At Intao, we usually have 4 people working on a topic at the same time. For the writing and editing of our content pieces, we work with freelancers, the sparks we write ourselves. The reason being that it does take some time to learn how to write sparks that feel engaging.

That means, people usually have more than one role.

In our kick-off, we go through the overall concept and every spark making sure we are on the same page in terms of what we want to achieve. For a topic with 10 sparks we schedule an hour.

Step 3: Setting up the project

We use a Kanban board to manage our topic production. Ours is located in Asana, but other tools like Trello for example, work just as well (here is our topic production in Trello). Every topic has it's own board with the following columns:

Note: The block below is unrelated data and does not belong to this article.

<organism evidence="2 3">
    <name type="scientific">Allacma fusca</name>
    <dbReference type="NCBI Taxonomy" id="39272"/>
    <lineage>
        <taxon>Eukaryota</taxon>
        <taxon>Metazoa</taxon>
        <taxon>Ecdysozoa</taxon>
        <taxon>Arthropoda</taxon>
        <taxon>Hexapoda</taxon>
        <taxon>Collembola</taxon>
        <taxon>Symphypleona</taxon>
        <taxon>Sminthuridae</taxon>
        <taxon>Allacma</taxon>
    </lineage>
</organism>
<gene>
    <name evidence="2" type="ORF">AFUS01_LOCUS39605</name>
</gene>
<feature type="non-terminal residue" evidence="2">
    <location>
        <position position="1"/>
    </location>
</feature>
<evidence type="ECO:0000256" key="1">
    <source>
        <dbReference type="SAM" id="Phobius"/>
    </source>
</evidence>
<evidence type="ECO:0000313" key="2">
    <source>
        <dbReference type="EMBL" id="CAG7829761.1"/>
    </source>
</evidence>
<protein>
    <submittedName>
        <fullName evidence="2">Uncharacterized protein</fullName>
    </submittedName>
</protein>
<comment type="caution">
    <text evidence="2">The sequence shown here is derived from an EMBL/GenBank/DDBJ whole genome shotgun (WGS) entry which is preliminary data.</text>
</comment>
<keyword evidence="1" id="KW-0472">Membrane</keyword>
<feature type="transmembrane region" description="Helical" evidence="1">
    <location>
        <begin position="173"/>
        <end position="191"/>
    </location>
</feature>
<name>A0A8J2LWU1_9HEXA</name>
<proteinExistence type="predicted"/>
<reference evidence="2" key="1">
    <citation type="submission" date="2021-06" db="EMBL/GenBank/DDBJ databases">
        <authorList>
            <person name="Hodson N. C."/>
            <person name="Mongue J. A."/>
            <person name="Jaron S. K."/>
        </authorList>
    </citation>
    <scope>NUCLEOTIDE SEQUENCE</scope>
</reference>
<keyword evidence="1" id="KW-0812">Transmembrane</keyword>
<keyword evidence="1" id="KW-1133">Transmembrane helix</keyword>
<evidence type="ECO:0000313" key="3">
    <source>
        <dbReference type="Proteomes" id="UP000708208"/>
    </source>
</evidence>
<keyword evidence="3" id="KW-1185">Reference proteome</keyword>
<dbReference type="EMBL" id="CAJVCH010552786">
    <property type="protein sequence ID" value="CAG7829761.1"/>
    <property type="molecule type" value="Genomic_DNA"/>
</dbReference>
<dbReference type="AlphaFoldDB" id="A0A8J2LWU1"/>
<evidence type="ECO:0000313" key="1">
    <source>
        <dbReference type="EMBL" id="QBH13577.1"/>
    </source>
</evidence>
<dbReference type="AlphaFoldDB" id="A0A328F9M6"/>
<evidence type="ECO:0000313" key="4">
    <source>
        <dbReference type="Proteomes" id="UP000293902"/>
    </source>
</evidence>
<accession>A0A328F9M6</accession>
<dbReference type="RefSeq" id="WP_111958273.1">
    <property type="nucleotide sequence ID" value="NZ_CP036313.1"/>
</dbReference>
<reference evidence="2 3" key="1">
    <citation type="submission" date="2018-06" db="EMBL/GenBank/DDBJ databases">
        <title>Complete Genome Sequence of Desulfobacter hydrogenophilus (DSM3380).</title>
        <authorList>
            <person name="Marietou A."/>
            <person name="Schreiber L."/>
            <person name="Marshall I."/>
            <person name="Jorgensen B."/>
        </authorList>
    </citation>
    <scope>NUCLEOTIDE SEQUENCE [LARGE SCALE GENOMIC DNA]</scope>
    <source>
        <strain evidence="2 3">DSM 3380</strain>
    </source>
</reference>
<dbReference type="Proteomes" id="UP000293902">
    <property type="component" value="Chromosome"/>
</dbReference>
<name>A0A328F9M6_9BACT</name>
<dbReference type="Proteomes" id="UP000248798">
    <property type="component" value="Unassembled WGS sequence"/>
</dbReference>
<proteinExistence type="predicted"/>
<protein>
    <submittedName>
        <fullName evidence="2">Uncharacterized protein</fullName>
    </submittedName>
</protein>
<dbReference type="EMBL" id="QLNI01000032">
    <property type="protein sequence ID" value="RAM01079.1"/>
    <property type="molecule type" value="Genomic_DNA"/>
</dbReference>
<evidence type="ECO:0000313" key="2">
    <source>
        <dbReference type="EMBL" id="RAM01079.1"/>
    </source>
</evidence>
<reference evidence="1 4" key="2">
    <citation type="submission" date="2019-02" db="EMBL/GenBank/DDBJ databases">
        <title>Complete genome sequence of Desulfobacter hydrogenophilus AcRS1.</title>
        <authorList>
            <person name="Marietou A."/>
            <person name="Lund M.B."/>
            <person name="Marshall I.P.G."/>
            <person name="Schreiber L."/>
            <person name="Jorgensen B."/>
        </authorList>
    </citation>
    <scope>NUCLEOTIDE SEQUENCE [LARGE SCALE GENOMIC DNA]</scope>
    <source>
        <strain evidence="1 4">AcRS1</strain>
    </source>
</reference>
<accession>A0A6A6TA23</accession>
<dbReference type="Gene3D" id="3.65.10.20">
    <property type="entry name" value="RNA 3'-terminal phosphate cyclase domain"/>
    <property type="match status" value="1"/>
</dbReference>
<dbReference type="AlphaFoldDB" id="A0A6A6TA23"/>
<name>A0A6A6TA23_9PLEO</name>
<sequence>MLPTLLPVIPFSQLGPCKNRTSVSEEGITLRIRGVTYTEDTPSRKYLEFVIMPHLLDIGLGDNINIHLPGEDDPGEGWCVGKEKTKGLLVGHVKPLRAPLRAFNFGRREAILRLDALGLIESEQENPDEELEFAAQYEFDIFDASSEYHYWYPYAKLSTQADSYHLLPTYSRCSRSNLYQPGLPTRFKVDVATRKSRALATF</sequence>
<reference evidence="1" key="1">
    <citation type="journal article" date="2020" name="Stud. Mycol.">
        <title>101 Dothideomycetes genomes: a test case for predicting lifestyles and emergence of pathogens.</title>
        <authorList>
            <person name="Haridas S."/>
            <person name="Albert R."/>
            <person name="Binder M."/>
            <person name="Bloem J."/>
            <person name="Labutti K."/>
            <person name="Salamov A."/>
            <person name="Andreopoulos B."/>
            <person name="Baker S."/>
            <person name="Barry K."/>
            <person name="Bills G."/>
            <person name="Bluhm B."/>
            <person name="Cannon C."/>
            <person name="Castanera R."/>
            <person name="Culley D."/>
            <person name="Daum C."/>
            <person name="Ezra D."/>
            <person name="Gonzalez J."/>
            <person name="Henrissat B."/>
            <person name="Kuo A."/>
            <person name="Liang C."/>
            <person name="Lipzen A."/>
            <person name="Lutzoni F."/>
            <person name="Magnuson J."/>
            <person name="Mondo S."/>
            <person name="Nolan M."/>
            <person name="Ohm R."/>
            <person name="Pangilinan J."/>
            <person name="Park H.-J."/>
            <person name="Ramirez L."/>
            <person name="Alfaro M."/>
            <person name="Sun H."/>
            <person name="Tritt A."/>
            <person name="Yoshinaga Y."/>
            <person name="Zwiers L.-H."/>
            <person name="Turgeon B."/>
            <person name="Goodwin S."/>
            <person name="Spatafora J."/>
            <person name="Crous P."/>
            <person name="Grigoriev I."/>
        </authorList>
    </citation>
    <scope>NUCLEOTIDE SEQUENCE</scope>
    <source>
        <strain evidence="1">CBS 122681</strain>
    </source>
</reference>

• Pre-production
  • Writing
  • Feedback/Editing
  • Ready
  • Proofreading
  • Quality Assurance
  • Done

Every spark has two cards: One for the spark and one for the content pieces within the spark. Usually we name the cards according to the position in the topic. Most our topics are planned with 10 sparks unless someone really goes crazy with it. (It's been seen to happen).

Here are the tasks as they appear on each of the cards:

Our most important learning: In order to create accountability, it is absolutely crucial that it is clear at any given moment, who is responsible to take the next step for each particular card.

Step 4: Writing the content pieces

Unless you are the proud owner of a big video library, most of your content pieces are going to be articles. Because you are working to create content for a microlearning app, you should make sure that your articles are no longer than 2300 characters. (The longer we have been producing content, the shorter our articles are. We often end up with less than 2000 characters.)